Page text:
Why would I worry about taking out named opponents to upgrade if I can simply spend gold to do it you ask? The answer to this is easy with the fact that the shop only ever contains tomes in limited amounts and these amounts may not always carry the ones that are required in order to give you what you want. Hunting down more powerful foes is going to be key in order to upgrade, however at the same time weapons can still be dropped and upgraded themselves. Just because there is a lot more focus on the characters, it does not mean that other areas have suffered. Weapons can still be picked up and upgraded to their level limits while also containing skill or attribute boosts of their own such as Speed, Attack, and Defense. For more added flavor these can be used alongside the more elemental forces of Fire, Ice, Wind, Earth, and Death. I like death as an element honestly, it brings a special something to the battlefield and I think the Grim Reaper would agree and with the kill counts more often than not surpassing the one-thousand mark making business rather good for the man.
As with any of the previous entries, the main gameplay mode is reserved for the various clans fighting each other over land and supremacy over the rest. This has not really changed other in the manner as to how it is presented with the shift from the history over to the characters. New to Samurai Warriors 4-II however is the removal of the Conquest Mode present in Samurai Warriors 4, and instead putting in its place a Survival Mode that takes place in a large scaled castle. This hundred story castle is not for the weak of heart with no possible difficulty levels instead scaling itself as the floors pass by. As with the free mode that allows for any available character to play any unlocked mission, the Survival Tower allows for any of these characters as well as the custom created ones to scale its floors if they are brave enough.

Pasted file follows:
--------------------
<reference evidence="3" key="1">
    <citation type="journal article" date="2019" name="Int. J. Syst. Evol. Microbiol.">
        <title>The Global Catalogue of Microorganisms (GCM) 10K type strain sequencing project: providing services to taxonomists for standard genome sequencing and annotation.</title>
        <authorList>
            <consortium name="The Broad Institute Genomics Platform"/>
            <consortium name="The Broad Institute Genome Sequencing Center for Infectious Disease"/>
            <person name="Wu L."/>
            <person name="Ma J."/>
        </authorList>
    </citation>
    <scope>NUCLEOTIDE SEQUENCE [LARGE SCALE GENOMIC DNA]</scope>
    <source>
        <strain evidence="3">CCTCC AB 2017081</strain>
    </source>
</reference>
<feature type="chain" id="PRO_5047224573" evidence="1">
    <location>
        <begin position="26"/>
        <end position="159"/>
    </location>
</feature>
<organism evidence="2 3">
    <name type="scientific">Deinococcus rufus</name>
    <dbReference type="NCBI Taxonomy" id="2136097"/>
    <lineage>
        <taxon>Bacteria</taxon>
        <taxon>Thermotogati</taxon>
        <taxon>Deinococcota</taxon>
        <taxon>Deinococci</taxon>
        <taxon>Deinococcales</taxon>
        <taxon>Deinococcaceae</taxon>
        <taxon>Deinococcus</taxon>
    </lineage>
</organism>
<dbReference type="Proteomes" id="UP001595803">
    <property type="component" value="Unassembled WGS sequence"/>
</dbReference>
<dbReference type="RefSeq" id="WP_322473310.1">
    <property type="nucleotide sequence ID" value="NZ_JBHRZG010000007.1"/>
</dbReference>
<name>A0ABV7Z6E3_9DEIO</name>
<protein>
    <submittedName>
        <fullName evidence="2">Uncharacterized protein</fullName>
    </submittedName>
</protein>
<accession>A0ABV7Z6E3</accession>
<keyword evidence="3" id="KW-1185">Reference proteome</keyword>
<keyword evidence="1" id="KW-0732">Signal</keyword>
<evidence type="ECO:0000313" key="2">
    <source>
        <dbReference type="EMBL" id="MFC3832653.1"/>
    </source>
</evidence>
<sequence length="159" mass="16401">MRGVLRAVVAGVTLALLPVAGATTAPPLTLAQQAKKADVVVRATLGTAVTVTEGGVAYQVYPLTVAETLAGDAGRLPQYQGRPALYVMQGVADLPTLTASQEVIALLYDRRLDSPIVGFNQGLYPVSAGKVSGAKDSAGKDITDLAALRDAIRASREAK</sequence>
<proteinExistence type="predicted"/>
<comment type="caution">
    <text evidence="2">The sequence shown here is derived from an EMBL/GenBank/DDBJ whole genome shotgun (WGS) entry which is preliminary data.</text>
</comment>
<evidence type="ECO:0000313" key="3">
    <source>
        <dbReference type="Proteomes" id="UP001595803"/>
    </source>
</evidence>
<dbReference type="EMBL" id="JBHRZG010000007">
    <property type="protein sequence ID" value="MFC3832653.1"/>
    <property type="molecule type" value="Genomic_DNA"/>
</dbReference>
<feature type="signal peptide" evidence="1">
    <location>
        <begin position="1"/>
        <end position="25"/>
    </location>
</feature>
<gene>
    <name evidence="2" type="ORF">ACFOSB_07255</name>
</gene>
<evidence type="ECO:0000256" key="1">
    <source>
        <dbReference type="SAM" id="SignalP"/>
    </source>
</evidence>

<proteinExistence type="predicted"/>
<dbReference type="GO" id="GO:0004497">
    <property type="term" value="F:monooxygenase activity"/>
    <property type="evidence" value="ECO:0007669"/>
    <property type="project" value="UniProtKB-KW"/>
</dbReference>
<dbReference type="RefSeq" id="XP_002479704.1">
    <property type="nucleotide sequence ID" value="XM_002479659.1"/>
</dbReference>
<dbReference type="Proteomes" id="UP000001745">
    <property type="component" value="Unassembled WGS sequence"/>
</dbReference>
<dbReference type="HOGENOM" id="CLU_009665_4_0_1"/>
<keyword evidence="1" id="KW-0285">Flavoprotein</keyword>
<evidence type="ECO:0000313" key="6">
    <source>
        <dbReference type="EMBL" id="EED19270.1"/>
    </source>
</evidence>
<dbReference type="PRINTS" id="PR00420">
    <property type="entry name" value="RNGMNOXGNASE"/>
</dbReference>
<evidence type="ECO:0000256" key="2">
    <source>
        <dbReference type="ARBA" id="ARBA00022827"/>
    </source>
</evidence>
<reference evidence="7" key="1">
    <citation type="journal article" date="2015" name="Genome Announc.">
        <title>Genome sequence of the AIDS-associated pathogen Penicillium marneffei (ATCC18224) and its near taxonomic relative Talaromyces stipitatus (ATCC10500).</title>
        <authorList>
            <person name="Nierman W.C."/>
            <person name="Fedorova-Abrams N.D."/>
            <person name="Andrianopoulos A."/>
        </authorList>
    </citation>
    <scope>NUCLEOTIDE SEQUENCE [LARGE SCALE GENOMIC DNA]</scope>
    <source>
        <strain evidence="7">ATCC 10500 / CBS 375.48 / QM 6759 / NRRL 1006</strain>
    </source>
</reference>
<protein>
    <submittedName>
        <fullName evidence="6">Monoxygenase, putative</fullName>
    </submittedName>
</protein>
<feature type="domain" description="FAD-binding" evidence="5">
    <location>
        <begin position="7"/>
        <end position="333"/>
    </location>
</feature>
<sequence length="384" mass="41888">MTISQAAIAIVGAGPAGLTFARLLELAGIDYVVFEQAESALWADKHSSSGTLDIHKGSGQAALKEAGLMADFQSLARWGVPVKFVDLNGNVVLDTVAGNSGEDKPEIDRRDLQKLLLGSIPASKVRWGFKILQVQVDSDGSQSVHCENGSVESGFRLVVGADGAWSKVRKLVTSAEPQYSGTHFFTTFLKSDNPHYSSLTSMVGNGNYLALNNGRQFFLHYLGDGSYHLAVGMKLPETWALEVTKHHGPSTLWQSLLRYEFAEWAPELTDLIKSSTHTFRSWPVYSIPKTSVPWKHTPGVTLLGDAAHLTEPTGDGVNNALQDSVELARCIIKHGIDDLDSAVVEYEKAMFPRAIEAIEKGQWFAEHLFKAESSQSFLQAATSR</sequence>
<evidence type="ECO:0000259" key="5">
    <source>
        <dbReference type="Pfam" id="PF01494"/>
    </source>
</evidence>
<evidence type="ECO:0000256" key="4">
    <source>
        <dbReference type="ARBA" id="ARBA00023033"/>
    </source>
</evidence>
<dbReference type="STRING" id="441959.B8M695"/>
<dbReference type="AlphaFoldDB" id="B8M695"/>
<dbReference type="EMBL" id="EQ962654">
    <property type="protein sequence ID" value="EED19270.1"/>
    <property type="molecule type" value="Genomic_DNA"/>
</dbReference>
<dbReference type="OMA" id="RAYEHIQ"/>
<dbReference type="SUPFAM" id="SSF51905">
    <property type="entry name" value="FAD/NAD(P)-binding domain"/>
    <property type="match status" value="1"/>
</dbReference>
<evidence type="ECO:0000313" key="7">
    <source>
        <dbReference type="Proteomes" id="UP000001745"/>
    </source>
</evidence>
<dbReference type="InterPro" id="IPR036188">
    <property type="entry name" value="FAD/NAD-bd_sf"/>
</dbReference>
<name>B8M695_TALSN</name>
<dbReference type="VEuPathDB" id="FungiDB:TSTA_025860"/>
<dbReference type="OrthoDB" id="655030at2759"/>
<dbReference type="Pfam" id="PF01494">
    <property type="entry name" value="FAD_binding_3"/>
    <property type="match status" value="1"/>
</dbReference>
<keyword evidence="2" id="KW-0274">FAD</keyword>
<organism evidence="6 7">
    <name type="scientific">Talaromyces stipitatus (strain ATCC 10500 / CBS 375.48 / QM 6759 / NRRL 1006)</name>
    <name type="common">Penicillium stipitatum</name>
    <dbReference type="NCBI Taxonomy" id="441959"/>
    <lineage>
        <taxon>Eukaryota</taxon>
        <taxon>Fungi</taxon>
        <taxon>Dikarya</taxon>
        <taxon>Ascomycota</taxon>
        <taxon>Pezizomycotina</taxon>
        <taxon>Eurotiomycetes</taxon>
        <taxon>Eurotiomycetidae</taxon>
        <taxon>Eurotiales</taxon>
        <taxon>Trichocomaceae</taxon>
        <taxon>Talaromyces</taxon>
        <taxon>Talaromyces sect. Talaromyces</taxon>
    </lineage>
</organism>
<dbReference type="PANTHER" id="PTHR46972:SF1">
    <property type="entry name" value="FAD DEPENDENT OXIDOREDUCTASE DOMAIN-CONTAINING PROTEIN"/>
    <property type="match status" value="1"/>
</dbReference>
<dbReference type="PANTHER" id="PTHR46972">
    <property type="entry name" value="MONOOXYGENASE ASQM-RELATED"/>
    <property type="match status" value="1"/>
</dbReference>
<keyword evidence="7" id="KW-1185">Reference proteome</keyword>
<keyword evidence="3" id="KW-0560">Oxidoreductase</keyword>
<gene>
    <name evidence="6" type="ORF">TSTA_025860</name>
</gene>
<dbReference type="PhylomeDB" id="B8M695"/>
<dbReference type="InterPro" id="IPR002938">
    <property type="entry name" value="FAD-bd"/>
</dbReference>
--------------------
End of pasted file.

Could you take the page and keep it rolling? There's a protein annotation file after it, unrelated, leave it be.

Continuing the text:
The tower is designed that every floor has its own set objectives that change every time that it is entered. Hunt down specific enemies, guide allies over to a specific point and don’t let them fall, kill a certain amount normally or solely with musou attacks, and a few others. Changing up the objectives can keep things interesting as it is not always the same goal. There are multiple different floor layouts available that also help keep things fresh for a while, but unlike fighting out in the fields, the inside of the castle is dark and haunted in which can become a bit visually stale at times. Being here for more the survival aspect however, the scenery isn’t all that important compared to the goals in mind. I mentioned the haunted aspect correct? This castle has more than a few ghosts and it also has a few stipulations.